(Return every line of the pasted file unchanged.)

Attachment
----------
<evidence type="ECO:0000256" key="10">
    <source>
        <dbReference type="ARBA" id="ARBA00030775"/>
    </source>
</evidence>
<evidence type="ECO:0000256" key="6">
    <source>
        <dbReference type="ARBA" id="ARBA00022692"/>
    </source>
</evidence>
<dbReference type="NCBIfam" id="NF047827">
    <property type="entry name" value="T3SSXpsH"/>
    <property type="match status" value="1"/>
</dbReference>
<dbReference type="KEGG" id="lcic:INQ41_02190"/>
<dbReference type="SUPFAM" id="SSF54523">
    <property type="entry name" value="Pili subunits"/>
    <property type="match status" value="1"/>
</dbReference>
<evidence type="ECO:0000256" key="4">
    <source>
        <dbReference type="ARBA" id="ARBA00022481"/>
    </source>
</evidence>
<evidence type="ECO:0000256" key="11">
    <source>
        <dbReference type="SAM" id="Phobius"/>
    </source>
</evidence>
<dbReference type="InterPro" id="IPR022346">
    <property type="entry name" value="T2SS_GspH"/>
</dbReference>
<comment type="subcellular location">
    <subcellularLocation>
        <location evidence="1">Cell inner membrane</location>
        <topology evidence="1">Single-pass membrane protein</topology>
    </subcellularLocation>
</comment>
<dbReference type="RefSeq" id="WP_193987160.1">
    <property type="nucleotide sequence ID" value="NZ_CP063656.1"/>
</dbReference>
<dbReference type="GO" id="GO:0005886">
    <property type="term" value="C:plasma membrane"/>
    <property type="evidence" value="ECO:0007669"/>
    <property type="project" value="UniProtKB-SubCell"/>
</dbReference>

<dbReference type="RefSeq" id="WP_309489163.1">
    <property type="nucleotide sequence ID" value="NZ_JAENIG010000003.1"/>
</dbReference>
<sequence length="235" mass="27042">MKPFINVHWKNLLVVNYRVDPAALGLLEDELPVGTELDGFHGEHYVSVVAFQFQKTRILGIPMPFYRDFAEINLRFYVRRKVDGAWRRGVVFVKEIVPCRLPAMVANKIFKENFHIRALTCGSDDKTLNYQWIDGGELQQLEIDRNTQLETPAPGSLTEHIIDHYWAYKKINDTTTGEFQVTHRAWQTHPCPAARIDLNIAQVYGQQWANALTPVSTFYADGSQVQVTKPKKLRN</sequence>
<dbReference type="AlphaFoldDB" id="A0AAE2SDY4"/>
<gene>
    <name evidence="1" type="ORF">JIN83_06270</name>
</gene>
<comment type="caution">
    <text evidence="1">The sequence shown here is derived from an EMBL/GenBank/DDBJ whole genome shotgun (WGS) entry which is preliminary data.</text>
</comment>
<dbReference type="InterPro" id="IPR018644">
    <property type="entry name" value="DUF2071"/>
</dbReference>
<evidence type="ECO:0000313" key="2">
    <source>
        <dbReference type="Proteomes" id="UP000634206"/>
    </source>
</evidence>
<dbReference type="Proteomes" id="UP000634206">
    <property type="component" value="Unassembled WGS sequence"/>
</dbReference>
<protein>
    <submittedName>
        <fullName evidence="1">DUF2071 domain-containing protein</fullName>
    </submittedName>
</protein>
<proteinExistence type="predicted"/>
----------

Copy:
<evidence type="ECO:0000256" key="10">
    <source>
        <dbReference type="ARBA" id="ARBA00030775"/>
    </source>
</evidence>
<evidence type="ECO:0000256" key="6">
    <source>
        <dbReference type="ARBA" id="ARBA00022692"/>
    </source>
</evidence>
<dbReference type="NCBIfam" id="NF047827">
    <property type="entry name" value="T3SSXpsH"/>
    <property type="match status" value="1"/>
</dbReference>
<dbReference type="KEGG" id="lcic:INQ41_02190"/>
<dbReference type="SUPFAM" id="SSF54523">
    <property type="entry name" value="Pili subunits"/>
    <property type="match status" value="1"/>
</dbReference>
<evidence type="ECO:0000256" key="4">
    <source>
        <dbReference type="ARBA" id="ARBA00022481"/>
    </source>
</evidence>
<evidence type="ECO:0000256" key="11">
    <source>
        <dbReference type="SAM" id="Phobius"/>
    </source>
</evidence>
<dbReference type="InterPro" id="IPR022346">
    <property type="entry name" value="T2SS_GspH"/>
</dbReference>
<comment type="subcellular location">
    <subcellularLocation>
        <location evidence="1">Cell inner membrane</location>
        <topology evidence="1">Single-pass membrane protein</topology>
    </subcellularLocation>
</comment>
<dbReference type="RefSeq" id="WP_193987160.1">
    <property type="nucleotide sequence ID" value="NZ_CP063656.1"/>
</dbReference>
<dbReference type="GO" id="GO:0005886">
    <property type="term" value="C:plasma membrane"/>
    <property type="evidence" value="ECO:0007669"/>
    <property type="project" value="UniProtKB-SubCell"/>
</dbReference>

<dbReference type="RefSeq" id="WP_309489163.1">
    <property type="nucleotide sequence ID" value="NZ_JAENIG010000003.1"/>
</dbReference>
<sequence length="235" mass="27042">MKPFINVHWKNLLVVNYRVDPAALGLLEDELPVGTELDGFHGEHYVSVVAFQFQKTRILGIPMPFYRDFAEINLRFYVRRKVDGAWRRGVVFVKEIVPCRLPAMVANKIFKENFHIRALTCGSDDKTLNYQWIDGGELQQLEIDRNTQLETPAPGSLTEHIIDHYWAYKKINDTTTGEFQVTHRAWQTHPCPAARIDLNIAQVYGQQWANALTPVSTFYADGSQVQVTKPKKLRN</sequence>
<dbReference type="AlphaFoldDB" id="A0AAE2SDY4"/>
<gene>
    <name evidence="1" type="ORF">JIN83_06270</name>
</gene>
<comment type="caution">
    <text evidence="1">The sequence shown here is derived from an EMBL/GenBank/DDBJ whole genome shotgun (WGS) entry which is preliminary data.</text>
</comment>
<dbReference type="InterPro" id="IPR018644">
    <property type="entry name" value="DUF2071"/>
</dbReference>
<evidence type="ECO:0000313" key="2">
    <source>
        <dbReference type="Proteomes" id="UP000634206"/>
    </source>
</evidence>
<dbReference type="Proteomes" id="UP000634206">
    <property type="component" value="Unassembled WGS sequence"/>
</dbReference>
<protein>
    <submittedName>
        <fullName evidence="1">DUF2071 domain-containing protein</fullName>
    </submittedName>
</protein>
<proteinExistence type="predicted"/>